Robots and AI may take 50% human jobs by 2045, says expert
Children observe β€œNAO”, a programmable humanoid robot developed by the French robotics company Aldebaran Robotics at the Global Robot Expo in Madrid, Spain, January 2016 Getty Images

Advancements in robotics and artificial intelligence (AI) could put almost half of the world's population out of jobs in the coming 30 years, a computer scientist has warned. Intelligent machines will take over jobs across various fields, including drivers and even sex workers, said computer science professor at Rice University, Texas, Moshe Vardi.

According to him, robots would replace human beings in various professions, drastically affecting the landscape of human productivity. He predicts that both men and women would be equally affected in the future.

Speaking at the annual meeting of the American Association for Advancement of Science, Vardi said, "We are approaching a time when machines will be able to outperform humans at almost any task. I believe that society needs to confront this question before it is upon us: if machines are capable of doing almost any work humans can do, what will humans do?" Financial Times reported.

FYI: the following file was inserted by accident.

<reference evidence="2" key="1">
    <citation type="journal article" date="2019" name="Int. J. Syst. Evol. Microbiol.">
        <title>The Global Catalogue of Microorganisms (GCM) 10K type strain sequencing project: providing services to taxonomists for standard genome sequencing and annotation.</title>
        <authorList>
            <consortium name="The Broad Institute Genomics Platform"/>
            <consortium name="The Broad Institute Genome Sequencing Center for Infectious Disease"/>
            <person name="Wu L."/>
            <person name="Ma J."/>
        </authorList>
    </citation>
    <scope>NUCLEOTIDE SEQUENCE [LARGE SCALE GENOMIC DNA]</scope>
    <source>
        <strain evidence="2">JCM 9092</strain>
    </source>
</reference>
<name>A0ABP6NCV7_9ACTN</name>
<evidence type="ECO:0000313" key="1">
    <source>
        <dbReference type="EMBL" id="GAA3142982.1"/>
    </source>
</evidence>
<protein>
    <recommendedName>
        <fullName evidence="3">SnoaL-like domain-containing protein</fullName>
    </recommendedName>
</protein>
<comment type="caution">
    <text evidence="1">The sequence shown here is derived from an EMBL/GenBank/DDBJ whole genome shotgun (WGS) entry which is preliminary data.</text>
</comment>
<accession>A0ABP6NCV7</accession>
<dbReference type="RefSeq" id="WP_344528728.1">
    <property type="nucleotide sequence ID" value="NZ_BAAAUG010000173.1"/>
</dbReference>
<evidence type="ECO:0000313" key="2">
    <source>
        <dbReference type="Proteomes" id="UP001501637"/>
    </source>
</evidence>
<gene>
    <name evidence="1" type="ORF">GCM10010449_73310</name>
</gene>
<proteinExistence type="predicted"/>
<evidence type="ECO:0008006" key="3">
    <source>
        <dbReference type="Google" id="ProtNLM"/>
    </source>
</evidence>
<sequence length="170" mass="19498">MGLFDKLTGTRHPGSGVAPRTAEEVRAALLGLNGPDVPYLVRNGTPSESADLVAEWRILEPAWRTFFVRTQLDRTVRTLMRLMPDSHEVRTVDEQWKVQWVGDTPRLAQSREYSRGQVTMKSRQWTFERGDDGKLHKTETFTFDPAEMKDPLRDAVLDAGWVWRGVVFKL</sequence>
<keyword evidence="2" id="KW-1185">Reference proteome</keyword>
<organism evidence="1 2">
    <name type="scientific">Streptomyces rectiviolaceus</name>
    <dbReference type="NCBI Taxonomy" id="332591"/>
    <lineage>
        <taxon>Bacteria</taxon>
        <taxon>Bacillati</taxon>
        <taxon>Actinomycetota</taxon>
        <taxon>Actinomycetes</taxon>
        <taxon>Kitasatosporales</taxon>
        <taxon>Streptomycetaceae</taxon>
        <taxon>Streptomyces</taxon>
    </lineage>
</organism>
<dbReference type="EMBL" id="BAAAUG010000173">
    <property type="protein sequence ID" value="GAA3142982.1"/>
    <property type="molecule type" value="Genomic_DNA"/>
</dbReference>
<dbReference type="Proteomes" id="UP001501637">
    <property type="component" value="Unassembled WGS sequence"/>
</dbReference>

In his speech, Vardi questioned the general notion that technological advancements are always beneficial to humanity. He opined that a life of absolute leisure, which will most likely become a reality by 2045, will not be conducive to global economy and human productivity in general. "I do not find this a promising future, as I do not find the prospect of leisure-only life appealing," he said and added, "I believe that work is essential to human wellbeing."

Vardi is not the first person to express concerns over advancements in AI or the consequences that humanity would face in the future, as a result. In January Theoretical Physicist Stephan Hawking had said that AI, if left unchecked, "could spell the end of the human race". Tech titan Elon Musk also concurred with Hawking and said that future advancements in AI could be akin to "summoning the demon".

Moreover, many believe that there are measures that global policymakers can incorporate to address the potential issue of being overtaken my intelligent machines. Wendell Wallach, an ethicist at Yale University's Interdisciplinary Center for Bioethics and the Hastings Center said, "There's a need for concerted action to keep technology a good servant and not let it become a dangerous master.Robots and AI may take 50% human jobs in 30 years, says expert"